NAACP to prep voters

August 7, 2008
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The NAACP Legal Defense and Education Fund is sending attorneys to 10 states before the fall election to address voting barriers, according to the National Law Journal. Surprise, surprise, Indiana is one of those 10 states.

I’d wager the NAACP’s interest in our state has something to do with our recently upheld voter ID law and the confusion that still surrounds it. The U.S. Supreme Court upheld our voter ID law this spring, which requires voters produce photo identification before casting a ballot. Some people argued they were denied their right to vote in the May primary because even though they didn’t have the proper identification, they weren’t allowed to cast a provisional ballot.

The “Prepared to Vote” program will raise voter awareness of obstacles in the electoral process that may affect their right to vote. The non-partisan program wants to ensure everyone who is eligible to vote will be able to in the election. The group’s set up a Web site, http://www.preparedtovote.org, detailing more about the group’s work and state-specific information.

In Indiana, the group is working with the Indiana NAACP, Marion County Bar Association, and the James R. Kimbrough Bar Association in northern Indiana to educate Hoosier voters.

Turnout could be higher than normal with this presidential election. Even though Indiana’s voter ID law has been in place for three years, some people still don’t understand they need to have government-issued photo identification with them to vote. This group’s goal is a welcome step to making sure all Indiana residents who are eligible to vote know what they need to do in order to vote this fall. Who knows, Indiana may play an important role in determining who wins this year’s presidential election.
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  1. Frankly, it is tragic that you are even considering going to an expensive, unaccredited "law school." It is extremely difficult to get a job with a degree from a real school. If you are going to make the investment of time, money, and tears into law school, it should not be to a place that won't actually enable you to practice law when you graduate.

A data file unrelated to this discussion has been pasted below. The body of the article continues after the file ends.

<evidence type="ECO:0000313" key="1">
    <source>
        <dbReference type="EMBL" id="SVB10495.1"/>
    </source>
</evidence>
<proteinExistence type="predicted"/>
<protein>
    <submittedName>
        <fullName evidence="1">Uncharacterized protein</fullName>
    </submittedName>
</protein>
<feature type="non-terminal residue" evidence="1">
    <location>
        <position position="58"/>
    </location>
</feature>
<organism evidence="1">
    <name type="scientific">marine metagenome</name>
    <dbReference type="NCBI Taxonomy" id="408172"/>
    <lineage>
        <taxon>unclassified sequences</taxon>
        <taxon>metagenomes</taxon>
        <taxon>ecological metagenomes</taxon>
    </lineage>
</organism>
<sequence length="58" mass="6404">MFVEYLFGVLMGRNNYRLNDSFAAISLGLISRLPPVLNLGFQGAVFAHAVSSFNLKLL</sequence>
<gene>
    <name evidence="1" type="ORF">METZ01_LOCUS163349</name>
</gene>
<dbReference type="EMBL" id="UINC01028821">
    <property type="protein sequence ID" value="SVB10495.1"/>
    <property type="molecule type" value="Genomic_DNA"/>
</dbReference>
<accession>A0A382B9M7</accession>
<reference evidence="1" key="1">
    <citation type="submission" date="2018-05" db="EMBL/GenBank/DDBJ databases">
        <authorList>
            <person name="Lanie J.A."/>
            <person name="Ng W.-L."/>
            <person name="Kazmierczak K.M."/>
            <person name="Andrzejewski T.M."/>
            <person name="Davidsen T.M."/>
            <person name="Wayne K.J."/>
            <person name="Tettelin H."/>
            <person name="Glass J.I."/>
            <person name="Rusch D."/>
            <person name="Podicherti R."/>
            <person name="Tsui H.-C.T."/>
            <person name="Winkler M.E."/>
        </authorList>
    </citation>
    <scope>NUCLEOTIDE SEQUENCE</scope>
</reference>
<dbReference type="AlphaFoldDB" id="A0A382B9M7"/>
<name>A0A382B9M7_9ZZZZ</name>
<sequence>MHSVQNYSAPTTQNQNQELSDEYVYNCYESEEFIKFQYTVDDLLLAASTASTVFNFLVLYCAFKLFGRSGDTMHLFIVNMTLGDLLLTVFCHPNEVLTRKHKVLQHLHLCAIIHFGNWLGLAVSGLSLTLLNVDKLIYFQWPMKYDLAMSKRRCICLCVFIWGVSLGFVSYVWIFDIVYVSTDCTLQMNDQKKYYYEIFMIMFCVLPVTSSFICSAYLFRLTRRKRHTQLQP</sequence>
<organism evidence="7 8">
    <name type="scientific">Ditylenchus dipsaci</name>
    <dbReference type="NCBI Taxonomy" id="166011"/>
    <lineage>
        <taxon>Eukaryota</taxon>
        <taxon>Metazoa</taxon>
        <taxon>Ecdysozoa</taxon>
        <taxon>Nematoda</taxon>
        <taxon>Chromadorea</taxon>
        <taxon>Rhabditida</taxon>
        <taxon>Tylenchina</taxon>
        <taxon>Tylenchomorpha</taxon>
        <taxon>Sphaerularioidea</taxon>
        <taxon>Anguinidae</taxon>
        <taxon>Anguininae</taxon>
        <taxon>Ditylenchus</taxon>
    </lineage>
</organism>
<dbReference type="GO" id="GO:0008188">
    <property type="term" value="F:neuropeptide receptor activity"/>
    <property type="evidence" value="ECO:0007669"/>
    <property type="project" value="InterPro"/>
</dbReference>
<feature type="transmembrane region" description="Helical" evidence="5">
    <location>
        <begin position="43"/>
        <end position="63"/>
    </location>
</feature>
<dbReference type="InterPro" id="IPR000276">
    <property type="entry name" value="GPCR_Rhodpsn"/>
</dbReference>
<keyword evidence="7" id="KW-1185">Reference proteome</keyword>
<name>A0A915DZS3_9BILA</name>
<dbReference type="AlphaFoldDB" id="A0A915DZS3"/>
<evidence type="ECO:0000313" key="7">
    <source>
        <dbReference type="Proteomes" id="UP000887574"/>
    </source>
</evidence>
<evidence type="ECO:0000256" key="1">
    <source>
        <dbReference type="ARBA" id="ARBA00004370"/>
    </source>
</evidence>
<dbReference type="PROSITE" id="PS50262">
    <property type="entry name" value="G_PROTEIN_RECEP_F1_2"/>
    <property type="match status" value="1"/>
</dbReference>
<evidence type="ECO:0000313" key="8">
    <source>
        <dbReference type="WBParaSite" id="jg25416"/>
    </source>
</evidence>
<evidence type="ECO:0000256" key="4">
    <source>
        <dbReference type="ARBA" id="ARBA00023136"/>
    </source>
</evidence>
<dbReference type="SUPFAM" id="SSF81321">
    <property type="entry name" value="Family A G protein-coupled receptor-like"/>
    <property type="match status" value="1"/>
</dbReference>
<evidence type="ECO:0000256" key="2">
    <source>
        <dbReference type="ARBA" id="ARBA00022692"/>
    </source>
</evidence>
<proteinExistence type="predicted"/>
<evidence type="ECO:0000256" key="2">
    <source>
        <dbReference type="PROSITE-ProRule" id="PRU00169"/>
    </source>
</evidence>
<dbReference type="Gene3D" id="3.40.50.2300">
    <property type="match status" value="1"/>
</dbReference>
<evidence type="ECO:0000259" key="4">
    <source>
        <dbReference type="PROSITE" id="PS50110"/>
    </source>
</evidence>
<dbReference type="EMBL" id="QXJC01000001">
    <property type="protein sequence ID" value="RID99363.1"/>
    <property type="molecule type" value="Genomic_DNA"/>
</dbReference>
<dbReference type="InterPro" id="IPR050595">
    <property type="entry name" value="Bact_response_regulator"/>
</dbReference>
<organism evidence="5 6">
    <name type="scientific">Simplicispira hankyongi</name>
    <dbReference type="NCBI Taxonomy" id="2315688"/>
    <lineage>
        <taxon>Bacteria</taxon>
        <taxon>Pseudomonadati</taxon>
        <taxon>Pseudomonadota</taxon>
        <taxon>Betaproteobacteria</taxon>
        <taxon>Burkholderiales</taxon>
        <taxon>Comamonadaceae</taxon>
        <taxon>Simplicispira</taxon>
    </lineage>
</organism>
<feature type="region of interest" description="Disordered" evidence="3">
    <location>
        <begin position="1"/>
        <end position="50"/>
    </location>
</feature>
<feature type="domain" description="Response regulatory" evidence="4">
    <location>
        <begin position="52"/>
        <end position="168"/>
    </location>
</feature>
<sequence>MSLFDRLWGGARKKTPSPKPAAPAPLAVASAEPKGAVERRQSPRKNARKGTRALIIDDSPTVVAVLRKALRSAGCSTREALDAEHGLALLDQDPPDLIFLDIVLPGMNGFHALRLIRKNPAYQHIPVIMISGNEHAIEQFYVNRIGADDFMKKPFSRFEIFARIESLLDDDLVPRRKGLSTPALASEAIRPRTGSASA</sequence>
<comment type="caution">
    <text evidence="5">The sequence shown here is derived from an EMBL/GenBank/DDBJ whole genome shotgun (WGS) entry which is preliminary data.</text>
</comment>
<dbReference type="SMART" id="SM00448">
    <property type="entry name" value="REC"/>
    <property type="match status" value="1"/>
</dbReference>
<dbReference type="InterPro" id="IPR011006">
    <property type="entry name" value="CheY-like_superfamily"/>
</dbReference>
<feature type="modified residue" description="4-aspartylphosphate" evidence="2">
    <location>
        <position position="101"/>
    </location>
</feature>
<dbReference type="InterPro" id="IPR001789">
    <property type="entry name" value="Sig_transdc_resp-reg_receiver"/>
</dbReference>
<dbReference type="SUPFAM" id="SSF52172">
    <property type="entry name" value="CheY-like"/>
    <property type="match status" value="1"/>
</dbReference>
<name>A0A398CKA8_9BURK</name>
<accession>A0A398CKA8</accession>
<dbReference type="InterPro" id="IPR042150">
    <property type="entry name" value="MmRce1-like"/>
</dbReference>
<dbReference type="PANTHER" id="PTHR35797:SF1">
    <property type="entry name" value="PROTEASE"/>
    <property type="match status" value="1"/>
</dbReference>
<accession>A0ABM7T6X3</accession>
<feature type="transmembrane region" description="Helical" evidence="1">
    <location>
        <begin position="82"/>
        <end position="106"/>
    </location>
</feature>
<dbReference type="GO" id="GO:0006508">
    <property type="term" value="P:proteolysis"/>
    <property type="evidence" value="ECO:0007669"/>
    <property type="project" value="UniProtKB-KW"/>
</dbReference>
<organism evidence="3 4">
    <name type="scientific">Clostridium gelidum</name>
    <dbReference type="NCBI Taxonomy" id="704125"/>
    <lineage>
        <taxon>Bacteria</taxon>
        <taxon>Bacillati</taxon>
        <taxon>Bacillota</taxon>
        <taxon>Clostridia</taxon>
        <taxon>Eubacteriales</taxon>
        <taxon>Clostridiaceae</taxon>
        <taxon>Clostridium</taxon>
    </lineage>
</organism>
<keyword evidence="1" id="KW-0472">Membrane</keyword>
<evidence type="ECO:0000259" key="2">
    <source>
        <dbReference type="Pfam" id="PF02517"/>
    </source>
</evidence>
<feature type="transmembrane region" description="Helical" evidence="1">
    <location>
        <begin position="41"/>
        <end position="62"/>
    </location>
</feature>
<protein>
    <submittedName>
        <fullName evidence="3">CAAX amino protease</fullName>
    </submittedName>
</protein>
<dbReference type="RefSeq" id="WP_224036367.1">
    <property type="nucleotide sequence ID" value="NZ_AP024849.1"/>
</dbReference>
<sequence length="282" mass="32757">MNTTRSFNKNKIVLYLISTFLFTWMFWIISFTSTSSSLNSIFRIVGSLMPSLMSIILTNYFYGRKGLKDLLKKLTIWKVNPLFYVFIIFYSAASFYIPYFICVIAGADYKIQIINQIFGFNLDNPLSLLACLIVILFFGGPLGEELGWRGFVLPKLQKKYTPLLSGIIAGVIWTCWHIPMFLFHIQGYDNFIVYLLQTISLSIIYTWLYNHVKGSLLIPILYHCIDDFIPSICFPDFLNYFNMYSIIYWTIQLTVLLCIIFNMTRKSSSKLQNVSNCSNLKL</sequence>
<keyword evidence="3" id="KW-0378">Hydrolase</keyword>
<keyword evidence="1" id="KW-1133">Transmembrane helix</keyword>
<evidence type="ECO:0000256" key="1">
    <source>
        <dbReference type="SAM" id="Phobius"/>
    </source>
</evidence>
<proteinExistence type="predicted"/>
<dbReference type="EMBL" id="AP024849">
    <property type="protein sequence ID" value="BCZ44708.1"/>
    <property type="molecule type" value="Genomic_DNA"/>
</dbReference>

2. As a lawyer who grew up in Fort Wayne (but went to a real law school), it is not that hard to find a mentor in the legal community without your school's assistance. One does not need to pay tens of thousands of dollars to go to an unaccredited legal diploma mill to get a mentor. Having a mentor means precisely nothing if you cannot get a job upon graduation, and considering that the legal job market is utterly terrible, these students from Indiana Tech are going to be adrift after graduation.

  3. 700,000 to 800,000 Americans are arrested for marijuana possession each year in the US. Do we need a new justice center if we decriminalize marijuana by having the City Council enact a $100 fine for marijuana possession and have the money go towards road repair?

  4. I am sorry to hear this.

  5. I tried a case in Judge Barker's court many years ago and I recall it vividly as a highlight of my career. I don't get in federal court very often but found myself back there again last Summer. We had both aged a bit but I must say she was just as I had remembered her. Authoritative, organized and yes, human ...with a good sense of humor. I also appreciated that even though we were dealing with difficult criminal cases, she treated my clients with dignity and understanding. My clients certainly respected her. Thanks for this nice article. Congratulations to Judge Barker for reaching another milestone in a remarkable career.

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